I am fortunate to work with such a talented group of writers here at GrizzGrind for many reasons. Chief among them is that everyone has a different niche, each of which complements the overarching mission. For me it means someone else is usually writing game previews, recaps and weekly reviews, leaving me free to try to offer you all some “big picture” perspective. Today, we’re going to look at the stretch run and what is at stake for the Grizzlies.

As of this morning, April 4, 2013, the Grizzlies are 51-24 and five games back of the first place Spurs. Denver is also 51-24 and five games back. The Clippers are 50-26 and six-and-one-half games back of the Spurs. Interestingly, however, this means that as of this morning the Western Conference seeding looks like this:

  1. Spurs
  2. Thunder (1.5 GB)
  3. Denver (5.0 GB)
  4. Clippers (6.5 GB)
  5. Grizzlies (5.0 GB)
  6. Golden State (13 GB)
  7. Houston (14 GB)
  8. Lakers (17.0 GB)

The die-hard among us already understand this quirky seeding. Let me explain it for the rest of #GrizzNation. Until a few years ago, the division winners were guaranteed the top three seeds, regardless of whether they had better records than other Western Conference teams. This caused a problem because it occasionally resulted in the team with the 2nd best record drawing the 4-seed and pitting the two best teams in the conference semi-finals, rather than the conference finals.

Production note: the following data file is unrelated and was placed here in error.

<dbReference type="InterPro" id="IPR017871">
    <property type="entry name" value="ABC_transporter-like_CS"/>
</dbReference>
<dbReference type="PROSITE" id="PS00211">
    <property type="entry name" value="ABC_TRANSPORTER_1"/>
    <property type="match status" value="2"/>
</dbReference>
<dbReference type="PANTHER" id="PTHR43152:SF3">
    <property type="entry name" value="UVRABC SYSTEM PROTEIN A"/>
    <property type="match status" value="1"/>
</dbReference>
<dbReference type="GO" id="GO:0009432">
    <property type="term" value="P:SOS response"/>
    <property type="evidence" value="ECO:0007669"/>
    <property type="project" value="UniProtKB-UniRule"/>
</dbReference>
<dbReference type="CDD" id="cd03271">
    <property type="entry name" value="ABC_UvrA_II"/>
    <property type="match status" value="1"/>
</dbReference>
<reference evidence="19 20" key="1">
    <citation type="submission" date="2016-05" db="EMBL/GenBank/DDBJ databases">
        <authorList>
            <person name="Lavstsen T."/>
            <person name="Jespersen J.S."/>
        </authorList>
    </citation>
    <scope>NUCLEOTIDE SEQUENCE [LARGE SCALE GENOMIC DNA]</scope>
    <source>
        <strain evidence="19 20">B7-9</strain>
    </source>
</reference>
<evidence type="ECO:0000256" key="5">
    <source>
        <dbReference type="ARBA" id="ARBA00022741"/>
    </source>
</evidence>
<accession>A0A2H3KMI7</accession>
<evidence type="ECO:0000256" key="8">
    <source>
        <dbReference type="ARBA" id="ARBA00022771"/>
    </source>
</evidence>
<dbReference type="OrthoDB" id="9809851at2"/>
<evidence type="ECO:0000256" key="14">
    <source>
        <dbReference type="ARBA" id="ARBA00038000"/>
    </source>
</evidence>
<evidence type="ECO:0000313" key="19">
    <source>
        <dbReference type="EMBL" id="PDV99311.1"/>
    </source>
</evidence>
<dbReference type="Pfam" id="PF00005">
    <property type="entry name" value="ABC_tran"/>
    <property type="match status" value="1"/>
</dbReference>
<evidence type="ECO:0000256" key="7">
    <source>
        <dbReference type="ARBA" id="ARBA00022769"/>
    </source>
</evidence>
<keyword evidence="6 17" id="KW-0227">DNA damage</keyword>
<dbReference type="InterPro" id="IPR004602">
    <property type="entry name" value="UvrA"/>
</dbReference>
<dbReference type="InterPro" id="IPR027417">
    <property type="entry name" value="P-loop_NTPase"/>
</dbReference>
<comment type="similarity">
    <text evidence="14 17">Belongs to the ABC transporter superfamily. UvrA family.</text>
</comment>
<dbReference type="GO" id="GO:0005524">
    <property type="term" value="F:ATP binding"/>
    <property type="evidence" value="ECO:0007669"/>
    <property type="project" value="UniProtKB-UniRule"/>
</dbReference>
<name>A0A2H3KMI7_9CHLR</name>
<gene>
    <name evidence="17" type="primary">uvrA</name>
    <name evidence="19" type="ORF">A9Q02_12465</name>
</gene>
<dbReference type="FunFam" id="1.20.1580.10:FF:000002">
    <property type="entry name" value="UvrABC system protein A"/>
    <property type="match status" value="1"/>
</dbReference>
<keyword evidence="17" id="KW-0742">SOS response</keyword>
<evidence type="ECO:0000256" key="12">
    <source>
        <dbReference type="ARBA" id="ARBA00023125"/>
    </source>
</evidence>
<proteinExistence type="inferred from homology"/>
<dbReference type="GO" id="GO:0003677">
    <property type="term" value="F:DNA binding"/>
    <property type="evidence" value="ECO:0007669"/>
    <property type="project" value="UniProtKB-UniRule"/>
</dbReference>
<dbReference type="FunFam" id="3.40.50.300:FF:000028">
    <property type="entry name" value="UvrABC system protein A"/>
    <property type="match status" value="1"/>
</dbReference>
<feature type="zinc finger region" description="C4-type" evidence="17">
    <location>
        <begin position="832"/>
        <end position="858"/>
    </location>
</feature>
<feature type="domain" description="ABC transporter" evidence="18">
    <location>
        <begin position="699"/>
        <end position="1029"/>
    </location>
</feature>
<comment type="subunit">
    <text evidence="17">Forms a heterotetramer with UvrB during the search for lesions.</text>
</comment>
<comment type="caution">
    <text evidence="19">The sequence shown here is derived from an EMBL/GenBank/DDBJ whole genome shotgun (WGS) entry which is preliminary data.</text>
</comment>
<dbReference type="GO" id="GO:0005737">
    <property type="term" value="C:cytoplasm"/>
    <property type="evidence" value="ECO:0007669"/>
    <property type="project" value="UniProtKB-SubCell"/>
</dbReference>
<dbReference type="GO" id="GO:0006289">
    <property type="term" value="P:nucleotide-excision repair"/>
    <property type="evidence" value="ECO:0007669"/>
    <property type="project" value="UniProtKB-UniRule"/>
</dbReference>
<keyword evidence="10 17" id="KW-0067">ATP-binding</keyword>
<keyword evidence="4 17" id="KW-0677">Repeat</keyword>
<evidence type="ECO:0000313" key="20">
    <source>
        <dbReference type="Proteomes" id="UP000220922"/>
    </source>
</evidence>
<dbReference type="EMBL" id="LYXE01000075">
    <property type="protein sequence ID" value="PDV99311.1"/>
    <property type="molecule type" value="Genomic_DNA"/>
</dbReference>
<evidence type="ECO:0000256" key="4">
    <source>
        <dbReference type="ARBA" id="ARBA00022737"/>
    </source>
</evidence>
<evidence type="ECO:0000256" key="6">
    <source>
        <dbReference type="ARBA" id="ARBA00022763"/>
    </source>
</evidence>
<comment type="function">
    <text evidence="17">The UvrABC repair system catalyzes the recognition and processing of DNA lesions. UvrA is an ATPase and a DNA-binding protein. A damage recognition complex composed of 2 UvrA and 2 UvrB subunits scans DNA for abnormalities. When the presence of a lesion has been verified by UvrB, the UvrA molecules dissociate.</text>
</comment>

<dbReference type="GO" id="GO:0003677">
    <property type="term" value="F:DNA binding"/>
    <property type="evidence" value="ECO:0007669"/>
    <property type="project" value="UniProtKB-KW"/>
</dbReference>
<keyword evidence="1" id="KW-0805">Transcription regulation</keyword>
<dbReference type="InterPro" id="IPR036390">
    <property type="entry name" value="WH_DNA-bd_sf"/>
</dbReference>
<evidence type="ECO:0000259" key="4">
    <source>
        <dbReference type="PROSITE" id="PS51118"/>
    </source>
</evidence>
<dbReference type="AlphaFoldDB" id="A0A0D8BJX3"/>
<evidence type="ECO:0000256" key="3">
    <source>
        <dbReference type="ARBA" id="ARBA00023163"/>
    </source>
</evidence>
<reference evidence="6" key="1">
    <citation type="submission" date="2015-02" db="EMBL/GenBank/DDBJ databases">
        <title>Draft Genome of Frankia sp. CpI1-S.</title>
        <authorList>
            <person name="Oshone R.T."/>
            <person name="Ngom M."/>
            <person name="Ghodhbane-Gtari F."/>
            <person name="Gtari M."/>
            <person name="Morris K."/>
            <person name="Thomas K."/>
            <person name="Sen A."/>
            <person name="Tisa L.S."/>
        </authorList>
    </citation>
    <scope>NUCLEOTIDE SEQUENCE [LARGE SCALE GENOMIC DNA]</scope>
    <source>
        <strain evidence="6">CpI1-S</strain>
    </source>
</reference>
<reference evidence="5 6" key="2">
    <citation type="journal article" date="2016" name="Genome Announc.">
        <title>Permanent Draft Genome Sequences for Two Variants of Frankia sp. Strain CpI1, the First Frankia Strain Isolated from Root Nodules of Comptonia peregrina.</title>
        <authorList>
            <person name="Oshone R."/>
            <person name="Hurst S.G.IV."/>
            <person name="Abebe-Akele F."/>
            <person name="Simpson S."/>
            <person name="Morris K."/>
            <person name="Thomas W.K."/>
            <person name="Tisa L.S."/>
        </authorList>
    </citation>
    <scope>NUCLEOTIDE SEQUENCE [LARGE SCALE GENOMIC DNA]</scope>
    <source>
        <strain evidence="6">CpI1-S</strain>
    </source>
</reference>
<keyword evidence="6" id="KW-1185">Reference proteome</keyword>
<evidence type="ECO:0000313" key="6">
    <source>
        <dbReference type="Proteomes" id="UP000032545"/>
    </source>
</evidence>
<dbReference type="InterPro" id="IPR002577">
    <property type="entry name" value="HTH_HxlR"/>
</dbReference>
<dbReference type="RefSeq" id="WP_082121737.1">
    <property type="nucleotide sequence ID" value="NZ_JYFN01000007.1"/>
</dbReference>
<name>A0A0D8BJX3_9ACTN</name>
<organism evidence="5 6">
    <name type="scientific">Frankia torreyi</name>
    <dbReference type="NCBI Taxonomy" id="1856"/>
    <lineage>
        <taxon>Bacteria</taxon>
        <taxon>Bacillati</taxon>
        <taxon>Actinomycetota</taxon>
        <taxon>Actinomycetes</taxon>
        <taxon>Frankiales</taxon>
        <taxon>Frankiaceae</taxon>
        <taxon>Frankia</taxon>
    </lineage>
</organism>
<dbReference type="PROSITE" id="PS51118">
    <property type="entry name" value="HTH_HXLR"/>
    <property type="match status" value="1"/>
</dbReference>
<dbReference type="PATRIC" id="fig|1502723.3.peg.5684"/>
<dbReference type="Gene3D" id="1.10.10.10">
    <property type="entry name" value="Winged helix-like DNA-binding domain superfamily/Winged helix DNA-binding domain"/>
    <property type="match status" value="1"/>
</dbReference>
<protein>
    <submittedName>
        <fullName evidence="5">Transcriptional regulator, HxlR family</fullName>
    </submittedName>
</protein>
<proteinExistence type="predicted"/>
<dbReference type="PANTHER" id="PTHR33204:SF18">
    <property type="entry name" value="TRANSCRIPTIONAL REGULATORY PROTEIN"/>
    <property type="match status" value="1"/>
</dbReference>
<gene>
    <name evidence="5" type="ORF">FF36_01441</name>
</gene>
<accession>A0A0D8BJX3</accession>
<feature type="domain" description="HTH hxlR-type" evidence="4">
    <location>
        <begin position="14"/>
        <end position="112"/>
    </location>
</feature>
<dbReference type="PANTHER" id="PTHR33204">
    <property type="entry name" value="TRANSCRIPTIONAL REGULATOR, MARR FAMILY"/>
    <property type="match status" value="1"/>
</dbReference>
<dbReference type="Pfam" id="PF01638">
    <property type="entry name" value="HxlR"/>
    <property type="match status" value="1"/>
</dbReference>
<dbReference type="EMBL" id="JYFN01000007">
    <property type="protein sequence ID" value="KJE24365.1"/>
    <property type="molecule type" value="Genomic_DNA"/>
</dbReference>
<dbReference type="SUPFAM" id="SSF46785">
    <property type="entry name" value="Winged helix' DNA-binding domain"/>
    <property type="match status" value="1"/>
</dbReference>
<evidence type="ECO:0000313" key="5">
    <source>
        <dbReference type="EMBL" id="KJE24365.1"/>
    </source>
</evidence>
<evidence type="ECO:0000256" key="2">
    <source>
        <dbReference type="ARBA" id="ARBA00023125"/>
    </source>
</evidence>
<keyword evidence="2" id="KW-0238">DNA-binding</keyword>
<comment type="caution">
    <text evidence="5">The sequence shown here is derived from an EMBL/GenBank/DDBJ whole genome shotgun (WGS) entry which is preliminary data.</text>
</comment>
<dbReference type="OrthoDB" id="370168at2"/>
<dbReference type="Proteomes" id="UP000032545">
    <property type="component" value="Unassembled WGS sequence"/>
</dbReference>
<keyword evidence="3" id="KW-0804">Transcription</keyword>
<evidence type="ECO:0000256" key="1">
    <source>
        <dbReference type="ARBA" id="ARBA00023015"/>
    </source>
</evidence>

In order to try to fix this problem, the rules were changed so that the division winners are only guaranteed one of the top 4 seeds, but assigned based upon overall record. Therefore, if the season ended today, the Spurs, Thunder and Clippers would be guaranteed one of the top 4 seeds, but Denver would be above the Clippers because they have a better record. Now this is where things get a little weird.

The fact that the division winners are assured of a top 4 seed impacts the matchups, but not home-court advantage. That is to say that regardless of seeding, the team with the better record gets home-court. As it stands today, the Grizzlies would technically be the 5th seed, but would have home-court advantage in a first-round matchup with the 4th seeded Clippers. 

If we were to pass Denver, we would get the 3rd seed and a probable first-round matchup with Golden State. Merely catching Denver will not be enough, however, as they hold almost every conceivable tie-breaker against us. The likely worst-case scenario would be for the Clippers to pass Denver, moving Denver to the 4th seed and forcing us to play a first-round series with the Nuggets with Denver holding home-court advantage. Both of these scenarios are unlikely considering the teams remaining schedules.

So worry not, #GrizzNation. We control our own destiny for home-court at this point. We have a two game advantage over the Clippers in the loss column with seven games remaining, and get to play the Clippers at FedExForum on April 13. If we take care of business, particularly in the head-to-head matchup with the Clippers, we are in a strong position to start the 2013 playoffs at home, even if we are the 5th seed. Perhaps most importantly, unless either the Clippers or Grizzlies catch the Nuggets (a daunting task), it looks like we will get a rematch of last year’s matchup with the Clippers.

All that matters now, however, is the next game, when the Grizzlies do their part to help the Lakers miss the playoffs.

Grind on, Memphis.